AREA FLEXIBILITY ANALYSIS, THE ASSESSMENT SHALL ALSO SUMMARIZE THE AGEN- CY'S ASSESSMENT OF SUCH ESTIMATES. COPIES OF COMMENTS WHICH INCLUDE ESTIMATES OF PROJECTED COSTS WHICH DIFFER SIGNIFICANTLY FROM THE AGEN- CY'S ESTIMATES SHALL ACCOMPANY THE ASSESSMENT OF PUBLIC COMMENT DISTRIB- UTED WITH THE RULE MAKING NOTICE PURSUANT TO PARAGRAPH (A) OF SUBDIVI- SION SIX-A OF THIS SECTION. If no comments have been received, the notice of revised rule making shall state that no comments were received by the agency. Any subsequent assessment published pursuant to this paragraph or paragraph (b) of subdivision five of this section need only include comments not addressed in any previously published assessment of public comment for the rule; provided, however, that the notice of revised rule making or adoption shall contain the date any previous notice of revised rule making containing an assessment of public comment was published in the state register. S 3. Paragraph (b) of subdivision 5 of section 202 of the state admin- istrative procedure act, as amended by chapter 171 of the laws of 1994, is amended to read as follows: (b) Except with respect to any rule defined in subparagraph (ii) of paragraph (a) of subdivision two of section one hundred two of this chapter, each agency shall publish and make available to the public an assessment of public comment for a rule adopted pursuant to this subdi- vision or paragraph (e) of subdivision six of this section. Such assess- ment shall be based upon any written comments submitted to the agency and any comments presented at any public hearing held on the proposed rule by the agency. The assessment shall contain: (i) a summary and an analysis of the issues raised and significant alternatives suggested by any such comments, (ii) a statement of the reasons why any significant alternatives were not incorporated into the rule and (iii) a description of any changes made in the rule as a result of such comments. If any comments included estimates of projected costs of the proposed rule to the state, local governments or regulated persons, which differed significantly from those presented by the agency in its regulatory impact statement, regulatory flexibility analysis, or rural area flexi- bility analysis, the assessment shall also summarize the agency's assessment of such estimates. COPIES OF COMMENTS WHICH INCLUDE ESTI- MATES OF PROJECTED COSTS WHICH DIFFER SIGNIFICANTLY FROM THE AGENCY'S ESTIMATES SHALL ACCOMPANY THE ASSESSMENT OF PUBLIC COMMENT DISTRIBUTED WITH THE RULE MAKING NOTICE PURSUANT TO PARAGRAPH (A) OF SUBDIVISION SIX-A OF THIS SECTION. If no comments have been received, the notice of adoption shall state that no comments were received by the agency. Comments submitted or presented to the agency by a legislative committee or commission or by a member or members of the senate or assembly shall be considered public comment and shall be summarized and analyzed in the assessment. S 4. Paragraphs (b), (c) and (d) of subdivision 3 of section 202-a of the state administrative procedure act, paragraph (b) as amended by chapter 229 of the laws of 2000 and paragraphs (c) and (d) as amended by chapter 520 of the laws of 1992, are amended to read as follows: (b) Needs and benefits. A statement setting forth the purpose of, necessity for, and benefits derived from the rule, a citation for and summary, not to exceed five hundred words, of each scientific or statis- tical study, report or analysis that served as the basis for the rule, an explanation of how it was used to determine the necessity for and benefits derived from the rule, and the name of the person that produced each study, report or analysis. THE STATEMENT SHALL IDENTIFY THE CLASS- ES OF PERSONS OR ENTITIES WHICH WOULD BENEFIT FROM ADOPTION OF THE RULE,S. 2829 3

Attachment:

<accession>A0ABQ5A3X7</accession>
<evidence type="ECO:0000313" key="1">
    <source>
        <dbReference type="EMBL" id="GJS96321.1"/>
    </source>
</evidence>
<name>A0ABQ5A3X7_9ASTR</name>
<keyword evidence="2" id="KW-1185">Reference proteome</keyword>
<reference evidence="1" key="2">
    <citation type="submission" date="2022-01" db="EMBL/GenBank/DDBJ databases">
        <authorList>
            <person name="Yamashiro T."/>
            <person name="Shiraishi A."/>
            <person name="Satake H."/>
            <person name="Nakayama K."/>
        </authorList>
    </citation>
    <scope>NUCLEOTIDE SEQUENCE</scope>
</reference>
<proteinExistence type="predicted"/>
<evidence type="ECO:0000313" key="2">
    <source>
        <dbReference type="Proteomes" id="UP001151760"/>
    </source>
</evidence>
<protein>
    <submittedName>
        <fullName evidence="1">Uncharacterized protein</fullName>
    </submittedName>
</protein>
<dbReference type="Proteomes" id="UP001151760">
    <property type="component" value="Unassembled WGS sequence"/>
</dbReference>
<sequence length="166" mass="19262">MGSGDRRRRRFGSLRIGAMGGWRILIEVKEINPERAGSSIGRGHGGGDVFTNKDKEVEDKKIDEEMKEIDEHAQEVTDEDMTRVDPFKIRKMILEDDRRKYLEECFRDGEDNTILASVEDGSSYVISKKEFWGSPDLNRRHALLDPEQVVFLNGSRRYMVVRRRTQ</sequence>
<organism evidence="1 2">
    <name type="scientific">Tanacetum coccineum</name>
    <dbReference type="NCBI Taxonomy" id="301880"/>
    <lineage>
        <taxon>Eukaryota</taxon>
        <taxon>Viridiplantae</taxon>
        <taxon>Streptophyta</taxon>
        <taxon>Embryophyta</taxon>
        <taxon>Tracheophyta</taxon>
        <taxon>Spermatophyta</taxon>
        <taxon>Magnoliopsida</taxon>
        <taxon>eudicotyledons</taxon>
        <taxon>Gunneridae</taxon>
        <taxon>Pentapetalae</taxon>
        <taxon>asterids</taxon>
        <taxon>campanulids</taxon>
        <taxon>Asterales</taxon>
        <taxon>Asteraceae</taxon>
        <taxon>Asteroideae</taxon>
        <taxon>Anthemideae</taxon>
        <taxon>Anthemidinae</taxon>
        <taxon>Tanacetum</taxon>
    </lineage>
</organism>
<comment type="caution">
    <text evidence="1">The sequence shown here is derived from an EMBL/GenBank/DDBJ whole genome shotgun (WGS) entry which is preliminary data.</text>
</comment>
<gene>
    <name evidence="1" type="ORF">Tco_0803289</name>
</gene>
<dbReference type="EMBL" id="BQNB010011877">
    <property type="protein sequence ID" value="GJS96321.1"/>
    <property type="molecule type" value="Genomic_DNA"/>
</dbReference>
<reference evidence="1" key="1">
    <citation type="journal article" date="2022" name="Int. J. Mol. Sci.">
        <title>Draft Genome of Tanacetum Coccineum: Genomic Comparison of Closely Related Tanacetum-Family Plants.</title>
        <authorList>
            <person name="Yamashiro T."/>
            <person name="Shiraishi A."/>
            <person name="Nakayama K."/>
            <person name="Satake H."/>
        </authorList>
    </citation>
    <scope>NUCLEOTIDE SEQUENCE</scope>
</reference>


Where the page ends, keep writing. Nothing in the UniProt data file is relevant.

SHALL BRIEFLY DESCRIBE THE NATURE OF THE BENEFITS WHICH SUCH CLASSES OF PERSONS OR ENTITIES WOULD DERIVE THEREBY, AND SHALL INDICATE THE INFOR- MATION AND METHODOLOGY UPON WHICH ITS ANALYSIS OF THE BENEFITS IS BASED; (c) Costs. A statement detailing the projected
[costs]COST IMPACTS, INCLUDING OPPORTUNITY COSTS AND OTHER NON-MONETARY COSTS AS WELL AS MONETARY COST, of the rule, which shall indicate: (i) [the]ANY POSITIVE OR ADVERSE IMPACTS ON costs for the implementa- tion of, and continuing compliance with, the rule to regulated persons; (ii) [the]ANY POSITIVE OR ADVERSE IMPACTS ON costs for the implemen- tation of, and continued administration of, the rule to the agency and to the state and its local governments; and (iii) ANY POSITIVE OR ADVERSE IMPACTS ON COSTS OF PERSONS OR ENTITIES WHO ARE NOT REGULATED PERSONS BUT ARE OTHERWISE AFFECTED BY THE RULE; AND the information, including the source or sources of such informa- tion, and methodology upon which the cost analysis is based; [or (iv) where an agency finds that it cannot fully provide a statement of such costs, a statement setting forth its best estimate, which shall indicate the information and methodology upon which such best estimate is based and the reason or reasons why a complete cost statement cannot be provided;](d) Paperwork. A statement describing the need for any reporting requirements, including forms and other paperwork AND ANY REPORTING BY ELECTRONIC MEDIA, which would be required as a result of the rule; S 5. This act shall take effect on the first of September next succeeding the date on which it shall have become a law, and shall apply to any rule for which a notice of revised rule making or a notice of adoption is first prepared on or after such date.